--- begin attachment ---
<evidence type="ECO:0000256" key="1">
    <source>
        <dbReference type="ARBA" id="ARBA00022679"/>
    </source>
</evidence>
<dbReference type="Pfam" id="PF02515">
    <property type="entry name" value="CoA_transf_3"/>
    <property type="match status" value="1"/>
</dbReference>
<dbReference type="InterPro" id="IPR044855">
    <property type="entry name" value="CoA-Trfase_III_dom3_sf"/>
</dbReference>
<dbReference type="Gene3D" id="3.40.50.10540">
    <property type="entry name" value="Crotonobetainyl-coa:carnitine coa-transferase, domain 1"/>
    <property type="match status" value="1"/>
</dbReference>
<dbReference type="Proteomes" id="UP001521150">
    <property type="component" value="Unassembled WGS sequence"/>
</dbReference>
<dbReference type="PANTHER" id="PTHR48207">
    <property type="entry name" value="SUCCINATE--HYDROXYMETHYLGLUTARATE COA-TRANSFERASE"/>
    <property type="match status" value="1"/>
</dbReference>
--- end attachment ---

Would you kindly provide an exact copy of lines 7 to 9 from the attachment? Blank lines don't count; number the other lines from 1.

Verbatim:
    <property type="entry name" value="CoA_transf_3"/>
    <property type="match status" value="1"/>
</dbReference>